Common name: Orange-bellied Frog
Red List status: Vulnerable (http://www.iucnredlist.org/apps/redlist/details/9032/0)
Distribution: South-west Western Australia: Blackwood River National Park (east of the Leeuwin-Naturaliste Ridge, between Margaret River and Augusta).
Habitat: Areas of permanently moist, undisturbed riparian vegetation and seepages along broad creeks; usually associated with a dense ground layer of rhizomatous vegetation and dense over-storey vegetation.
Threats to survival: Habitat disturbance, including grazing, damage by feral pigs, and visitors to the National Park, inappropriate fire regimes, alterations in hydrology, decreased water quality resulting from contamination by agricultural chemicals used on adjoining land, increased salinity levels, acidification, and siltation/sedimentation, disease (amphibian chytrid fungus).
Reproductive behaviour: Terrestrial breeders that exhibit direct development. Males call from burrows in the substrate (usually under litter, moss, or other vegetation) during spring or early summer, and 10-12 eggs per clutch (on average) are laid in these burrows. There is no parental care. The eggs hatch and larvae develop and metamorphose within the jelly associated with the egg mass, with no free-swimming or feeding stage.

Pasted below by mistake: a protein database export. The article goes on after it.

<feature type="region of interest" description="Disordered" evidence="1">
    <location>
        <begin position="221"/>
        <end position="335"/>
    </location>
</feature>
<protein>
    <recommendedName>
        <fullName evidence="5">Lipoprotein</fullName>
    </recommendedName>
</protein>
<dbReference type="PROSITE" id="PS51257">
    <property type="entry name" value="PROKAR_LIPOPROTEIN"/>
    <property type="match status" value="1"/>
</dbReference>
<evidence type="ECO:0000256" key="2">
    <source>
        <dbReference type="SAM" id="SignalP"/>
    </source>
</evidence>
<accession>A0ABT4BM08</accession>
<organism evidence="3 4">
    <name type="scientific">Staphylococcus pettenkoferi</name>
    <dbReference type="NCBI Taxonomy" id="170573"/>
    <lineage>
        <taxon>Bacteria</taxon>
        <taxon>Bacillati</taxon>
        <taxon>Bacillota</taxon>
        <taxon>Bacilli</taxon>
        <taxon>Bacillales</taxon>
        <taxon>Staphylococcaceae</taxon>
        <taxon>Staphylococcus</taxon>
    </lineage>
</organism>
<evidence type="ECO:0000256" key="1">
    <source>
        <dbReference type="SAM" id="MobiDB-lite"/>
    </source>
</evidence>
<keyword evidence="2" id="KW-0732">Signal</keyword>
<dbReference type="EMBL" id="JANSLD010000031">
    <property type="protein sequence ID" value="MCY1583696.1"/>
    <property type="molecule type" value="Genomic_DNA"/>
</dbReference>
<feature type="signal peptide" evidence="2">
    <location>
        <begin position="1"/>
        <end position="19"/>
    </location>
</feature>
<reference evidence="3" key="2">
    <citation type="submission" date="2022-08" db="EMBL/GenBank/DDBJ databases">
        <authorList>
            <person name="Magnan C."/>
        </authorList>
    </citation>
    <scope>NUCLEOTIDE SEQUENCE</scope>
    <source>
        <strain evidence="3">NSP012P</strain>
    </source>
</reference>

Interesting natural history notes: Geocrinia vitellina, like G. alba, exhibits low fecundity, an extended juvenile period, and highly variable adult survival rates, and therefore is susceptible to both environmental and stochastic catastrophes.
It is also highly sedentary; 95% of adult males included in a study moved less than five metres between seasons within a year, and less than twenty metres between years. This means that there is little potential for dispersal between populations, which has implications for gene flow and the capacity for the natural re-establishment of populations that die out.
In situ projects currently underway: Annual population monitoring.
Ex situ programs: The Native Species Breeding Program at Perth Zoo is currently conducting a head-start program with this species (i.e. collecting egg nests from the wild and rearing the individuals through until approximately eight months post-metamorphosis prior to releasing them back into the wild), and is aiming to expand this into a captive breeding program.
How can we help this species? People can help G. vitellina by only using dedicated roads and tracks in Blackwood River National Park, and avoiding the riparian habitat used by the species, and by observing fire bans. People living close to this national park could also raise awareness of the species locally.
Other links: Orange-bellied Frog – Department of Sustainability, Environment, Water, population and Communities.
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